Home Smart 100 2011 MapWheel (SMART 100)

MapWheel (SMART 100)


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The following SMART 100 profile and the information it contains is a duplication of content submitted by the applicant during the entry process. As a function of entry, applicants were required to declare that all details are factually correct, do not infringe on another’s intellectual property and are not unlawful, threatening, defamatory, invasive of privacy, obscene, or otherwise objectionable. Some profiles have been edited for reasons of space and clarity. More about the SMART 100.


This innovation initially came to life when…

Russell Bolden of Glenbrook, NSW, had one those light bulb moments after a visitor to his home asked what direction the township of Katoomba was as they looked out over their spectacular view of the Blue Mountains. This was a question he had been asked by others too many times before without ever being able to give a satisfactory answer. The eureka moment was thinking of a direction plaque (as commonly found at lookouts) and then Google Maps and how the two could be brought together. This marriage conceived the first MapWheel which is now proudly adorning Russell’s outdoor table.


The purpose of this innovation is to…

…modernise direction plaques and make them accessible to everyone. We want the user to personalise their MapWheel by including locations that are significant to them such as their birthplace, favourite holiday destinations and the location of friends and family.

It does this by…

…a website featuring a user-driven configurator that interfaces with GoogleMaps. The user selects a ‘home’ location and then points of interest. A graphic of the MapWheel displays the direction pointers and distances and allows the user to label the pointers in any way they choose. Once complete they can order their design engraved in stainless steel or coloured anodised aluminium.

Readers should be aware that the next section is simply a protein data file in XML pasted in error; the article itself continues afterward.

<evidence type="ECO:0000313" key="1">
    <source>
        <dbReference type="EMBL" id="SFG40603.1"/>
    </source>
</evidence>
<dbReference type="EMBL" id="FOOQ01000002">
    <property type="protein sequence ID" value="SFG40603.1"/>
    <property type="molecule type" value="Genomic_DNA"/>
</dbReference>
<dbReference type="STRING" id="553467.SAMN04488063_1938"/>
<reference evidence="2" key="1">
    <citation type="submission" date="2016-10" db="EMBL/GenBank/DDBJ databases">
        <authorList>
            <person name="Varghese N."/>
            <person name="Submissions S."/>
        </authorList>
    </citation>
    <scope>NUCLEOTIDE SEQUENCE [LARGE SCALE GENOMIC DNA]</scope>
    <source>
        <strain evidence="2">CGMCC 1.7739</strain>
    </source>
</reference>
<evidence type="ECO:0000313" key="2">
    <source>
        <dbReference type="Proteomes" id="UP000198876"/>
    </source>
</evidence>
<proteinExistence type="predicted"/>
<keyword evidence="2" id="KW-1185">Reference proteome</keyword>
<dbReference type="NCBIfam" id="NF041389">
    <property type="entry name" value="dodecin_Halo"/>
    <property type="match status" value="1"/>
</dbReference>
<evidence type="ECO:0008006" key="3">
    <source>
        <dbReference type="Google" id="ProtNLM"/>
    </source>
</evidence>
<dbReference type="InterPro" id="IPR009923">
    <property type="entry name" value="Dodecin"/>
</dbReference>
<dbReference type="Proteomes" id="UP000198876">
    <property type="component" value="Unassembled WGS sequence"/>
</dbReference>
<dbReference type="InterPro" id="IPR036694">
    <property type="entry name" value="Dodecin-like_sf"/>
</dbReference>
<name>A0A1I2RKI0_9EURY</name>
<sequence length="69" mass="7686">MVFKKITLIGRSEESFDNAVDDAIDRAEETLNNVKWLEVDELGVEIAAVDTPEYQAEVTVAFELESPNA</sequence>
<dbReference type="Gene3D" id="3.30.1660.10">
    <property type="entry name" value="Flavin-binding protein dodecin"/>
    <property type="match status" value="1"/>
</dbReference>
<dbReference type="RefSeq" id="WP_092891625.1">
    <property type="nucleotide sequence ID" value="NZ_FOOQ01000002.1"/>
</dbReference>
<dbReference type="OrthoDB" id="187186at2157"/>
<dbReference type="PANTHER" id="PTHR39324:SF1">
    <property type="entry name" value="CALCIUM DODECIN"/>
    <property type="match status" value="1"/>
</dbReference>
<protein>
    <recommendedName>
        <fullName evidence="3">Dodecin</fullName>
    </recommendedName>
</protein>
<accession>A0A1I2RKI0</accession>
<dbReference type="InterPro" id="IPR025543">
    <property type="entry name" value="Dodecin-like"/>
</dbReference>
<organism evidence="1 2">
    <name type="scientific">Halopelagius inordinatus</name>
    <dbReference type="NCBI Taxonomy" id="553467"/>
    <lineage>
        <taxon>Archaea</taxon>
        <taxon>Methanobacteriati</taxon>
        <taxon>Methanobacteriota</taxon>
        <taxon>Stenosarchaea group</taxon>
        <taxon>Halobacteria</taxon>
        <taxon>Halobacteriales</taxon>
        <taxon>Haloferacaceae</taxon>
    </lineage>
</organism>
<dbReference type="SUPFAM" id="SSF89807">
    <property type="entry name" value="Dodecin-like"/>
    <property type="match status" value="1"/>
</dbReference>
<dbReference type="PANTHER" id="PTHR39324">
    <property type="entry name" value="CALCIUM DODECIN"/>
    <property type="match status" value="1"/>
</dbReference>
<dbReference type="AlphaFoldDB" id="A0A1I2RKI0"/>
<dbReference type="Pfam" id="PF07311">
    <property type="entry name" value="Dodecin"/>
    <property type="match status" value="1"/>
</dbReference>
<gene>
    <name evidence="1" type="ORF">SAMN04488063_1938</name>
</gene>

This innovation improves on what came before because…

…there is currently no online service where the user can custom design and order a direction plaque online. Direction plaques until now have been confined to public places where the points of interest can be seen. We are broadening their application by suggesting a MapWheel can be used at home, the office, cafes, hotels or just about anywhere.

Its various benefits to the customer/end-user include…

…being able to make their MapWheel customised — they get to choose locations that are meaningful to them. They also get to personalise their MapWheel by choosing a colour, a font, a decorative border pattern and even a personal message.


In the past, this problem was solved by…

…local councils and National Parks consulting with a surveyor who would use topographical maps to manually collect the coordinates and distance information for the points of interest. Then a draftsman would design the direction plaque using that data and finally the direction plaque would be manufactured by a metal engineering shop.

Its predecessors/competitors include…

There is no known competing online service that allows the user to design and order a direction plaque online.


It is made for…

…both the home consumer and business market. We believe a MapWheel can be for anyone whether they live in a location with an interesting outlook or not. We want people to personalise them by including the location of places and people that are significant to them. MapWheels will potentially have great appeal for business such as cafes, restaurants, hotels, resorts, waiting rooms, etc. For example, imagine a MapWheel mounted on a cafe table or on the balcony of a resort room — providing interesting and useful information about the surrounding area. There is also tremendous opportunity in the gift market.


It is available for sale through…

mapwheel.com exclusively.

Our marketing strategy is to…

…use traditional online marketing tools such as AdWords with a strong focus on social media such as Facebook and Twitter. The website will allow users to share their MapWheel design by posting it to their Facebook page. Every MapWheel will display “mapwheel.com” so as they penetrate into public space they will be self-advertising.



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